|IDENTIFICATION AND DIAGNOSIS OF FHFs
Some major information sources for identification of FHFs
Over the last decade a series of very useful publications have been prepared to aid in the identification of FHFs. The web-based resources that you might find most useful include:
Field Guide to Forest Damage in British Columbia, 2nd Edition, by J. Henigman, T. Ebata, E. Allen, J. Westfall and A. Pollard.
March 2001. BC Ministry of Forests/Canadian Forest Service Joint Publication No. 17. Victoria B.C. 370 pp.
This is a very useful identification guide, available online at:
It is available both as the online version, and also as a handbook designed to be carried in the field and provide a valuable on-site resource. The volume has been prepared with one forest health factor per page in a ring binder format, back-to-back for ease of replacement with updates, and is printed in colour, on waterproof paper. Hard copies can be purchased through Crown Publications at:
On the website of the Pacific Forestry Centre of the Canadian Forestry Service there are two very useful online resources:
HForest: Hypermedia Forest Insect and Disease Knowledge Base and Diagnosis by A. Thompson, D, Shaykewich and R. Banfield.
Damage agent information can be assessed by way of common name or scientific name, by signs and symptoms in a problem diagnosis function, or by host tree. Acrobat Reader (PDF) versions of the well-respected Forest Pest Leaflet Series are also linked to by HForest. This resource is available at:
Diseases and Insects in British Columbia Forest Seedling Nurseries by A. Thompson, J. Dennis, D. Trotter, D. Shaykewich and R. Banfield.
This resource provides similar capabilities for assessing nursery insect and disease pests. Available at:
Tree Doctor by D. Corrin, N.E. Alexander, A. Speed and T. Ebata.
This comprehensive guide to forest health factors was developed at Malaspina College and may be downloaded from the Forest Practices Branch Training initiatives website, free of charge. This program installs on a personal computer as two files with total size 111 MB when unzipped (install.zip = 3.06MB, images.zip = 108 MB). Tree Doctor is a very comprehensive undertaking that covers pest information, diagnostics, a rich series of images, hazard and risk to the host tree and ecological subzone level and free growing survey support. Management guidelines link directly to the Forest Practices Code (FPC) Guidebooks. A glossary based on PesTerms (Doliner and Borden, 1984) is also included. Available at:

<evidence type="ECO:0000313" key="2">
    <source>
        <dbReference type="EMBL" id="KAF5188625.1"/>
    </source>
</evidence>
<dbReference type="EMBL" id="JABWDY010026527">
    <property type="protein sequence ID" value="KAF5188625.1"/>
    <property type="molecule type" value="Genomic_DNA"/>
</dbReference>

FETCH 21 (Forest Entomology Textbook CHallenge for the 21st Century) is supported online at UBC Forestry. This site has a hypertext manual that describes the insects normally covered in the UBC undergraduate Forest Entomology course. It also includes a series of links, indexed by feeding guilds, to guide interested readers to Forest Practices Code Guidebooks and to many interesting web sites around the world. Available at:
Stand Establishment Decision Aids (SEDAs) by K. Swift, J. Turner and L. Rankin are under development by FORREX (Swift et al. 2002). SEDAs draw on many of the resources cited above, especially Tree Doctor and the FPC Guidebooks. SEDAs contain information on biological information to aid practitioners in making silvicultural decisions on site limiting factors such as competing vegetation or forest health. See:
Table 5: Some general symptoms and signs of damage to trees and possible causative forest health factors as seen at ground level.
Table 6: Characterizing features of wood damaging insects: ambrosia beetles, longhorned borers and flatheaded borers.
See also major texts listed in the REFERENCES.